Martin Berkofsky

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Martin Berkofsky

Martin Berkofsky (1943 – 30 December 2013) was an American classical pianist known primarily for his interpretations of music by Franz Liszt and Alan Hovhaness. He performed extensively throughout Europe as well as in Turkey and Armenia.

Early career and activities[edit]

Born in Washington, D.C., of Belarussian ancestry, Berkofsky began giving public performances from a young age. Later studies were with the Polish pianist Mieczysław Munz, with Konrad Wolff, and Walter Hautzig, as well as with Hans Kann in Vienna.

Some of Berkofsky's earliest professional engagements were as a member of New York's Long Island Chamber Ensemble, of which he was pianist for three years. In 1971 the ensemble met the composer Alan Hovhaness, and they subsequently gave an all-Hovhaness concert at Carnegie Recital Hall which including the premiere of Hovhaness's Saturn, op. 243, which Hovhaness had written for the ensemble.

Martin was also an avid amateur radio operator. Marty was active on VHF in the suburban MD area during his high school years. Later, he assembled a formidable VHF/UHF station on his property in Virginia.

During his early years he traveled to Europe and twice recorded the long-lost Concerto for Two Pianos and Orchestra of Max Bruch. The first time was with the pianist Nathan Twining and London Symphony Orchestra in 1974. When sole copyright to Bruch's work was allegedly claimed by Twining, Berkofsky successfully campaigned to return the rights of the music to the family of the composer, allowing them to publish the score with Simrock, Bruch's original publisher.[citation needed] The second recording was with pianist David Hagan and the Berlin Symphony Orchestra in 1978. Berkofsky also did similar restoration of a duo piano concerto composed jointly by Felix Mendelssohn and Ignaz Moscheles.[citation needed] In addition, he discovered in Paris and subsequently edited and published a previously unknown manuscript by Franz Liszt.[citation needed]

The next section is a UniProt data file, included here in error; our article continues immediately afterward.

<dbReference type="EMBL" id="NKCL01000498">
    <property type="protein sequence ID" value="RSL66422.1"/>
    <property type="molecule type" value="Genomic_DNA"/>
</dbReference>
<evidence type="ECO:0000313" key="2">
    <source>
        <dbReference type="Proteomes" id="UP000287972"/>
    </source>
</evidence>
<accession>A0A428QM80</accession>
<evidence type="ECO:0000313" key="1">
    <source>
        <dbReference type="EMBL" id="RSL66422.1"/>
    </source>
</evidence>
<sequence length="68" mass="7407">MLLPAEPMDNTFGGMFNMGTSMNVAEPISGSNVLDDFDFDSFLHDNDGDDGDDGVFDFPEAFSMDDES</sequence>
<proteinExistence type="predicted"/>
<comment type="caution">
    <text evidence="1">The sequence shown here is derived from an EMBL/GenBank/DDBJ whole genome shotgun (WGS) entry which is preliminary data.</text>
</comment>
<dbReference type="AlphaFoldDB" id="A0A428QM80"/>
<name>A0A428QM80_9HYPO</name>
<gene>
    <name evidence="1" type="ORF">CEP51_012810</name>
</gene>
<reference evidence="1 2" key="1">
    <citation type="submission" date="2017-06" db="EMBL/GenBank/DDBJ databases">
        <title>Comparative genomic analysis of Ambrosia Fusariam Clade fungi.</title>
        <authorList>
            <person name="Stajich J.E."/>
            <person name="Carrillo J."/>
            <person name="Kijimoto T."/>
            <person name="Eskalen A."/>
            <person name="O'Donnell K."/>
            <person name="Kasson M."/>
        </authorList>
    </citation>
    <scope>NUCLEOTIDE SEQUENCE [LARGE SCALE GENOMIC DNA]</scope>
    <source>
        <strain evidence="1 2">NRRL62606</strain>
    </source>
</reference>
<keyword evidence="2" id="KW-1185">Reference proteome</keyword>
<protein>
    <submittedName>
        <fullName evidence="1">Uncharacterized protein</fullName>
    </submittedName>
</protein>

Later activities[edit]

After recovering from a motorcycle accident in Iceland in 1982, Berkofsky donated proceeds from some of his performances to various charitable causes. He later founded the Cristofori Foundation to facilitate this purpose.

To celebrate his 60th birthday and recovery from cancer, Berkofsky embarked on a marathon concert tour, "Celebrate Life Run," running 880 miles across America's heartland and raising over US$80,000 for cancer research. A second marathon six years later "All Men are Brothers" named after a symphony of Alan Hovhaness, was run by Berkofsky from the summit of New Hampshire's Mount Monadnock, to the Arlington, Massachusetts boyhood home of the composer. In 2009, Berkofsky participated in a concert to fund and unveil a memorial to Hovhaness in Arlington.

In 2004, he presented the first Armenian performance of Hovhaness's piano concerto Lousadzak (1944), with the Alan Hovhaness Chamber Orchestra of Yerevan. Together with pianist Atakan Sarı he gave the world premiere performance in Moscow of Hovhaness' 1954 Concerto for Two Pianos and Orchestra with the Globalis Symphony Orchestra. In 2005 he presented the Turkish premiere of Lousadzak with the Orchestra Academic Başkent, Ankara, perhaps the first performance of a Hovhaness work in that nation. That same year, his and Atakan Sari's recording of Hovhaness' Concerto for Two Pianos and Orchestra was released. In November 2006, again with Sarı, he gave the Armenian premiere of the Hovhaness Concerto for Two Pianos and Orchestra, with the Armenian Philharmonic Orchestra in Yerevan. Another Hovhaness Armenian premiere was given in April, 2008, with the Armenian Philharmonic Orchestra in Yerevan, this time, Hovhaness' early "Prayer-Piano Concerto for Symphony Orchestra." At the same time, Berkofsky was awarded a Diploma by the Ministry of Culture of the Republic of Armenia for his services to Armenian music.[citation needed] For a number of years he was one of the coordinators of a project to establish a central archive of Hovhaness' work in Yerevan, Armenia.

Personal life[edit]

Berkofsky lived in Casanova, Virginia and later Warrenton, Virginia. He lived in Iceland from 1982 until 1987.[citation needed] He died from cancer on 30 December 2013.[1]


Berkofsky has recorded for the EMI, Arts, Cristofori, Sanctuary/Black Box, Koch International, Crystal, Vox Allegretto, Nimbus, Vox-Turnabout, FONO, Angel, Poseidon Society, and Musical Heritage Society labels.



  1. ^ "The man who discovered two-piano concertos" by Norman Lebrecht and Roberto Prosseda, Slipped Disc, 31 December 2013

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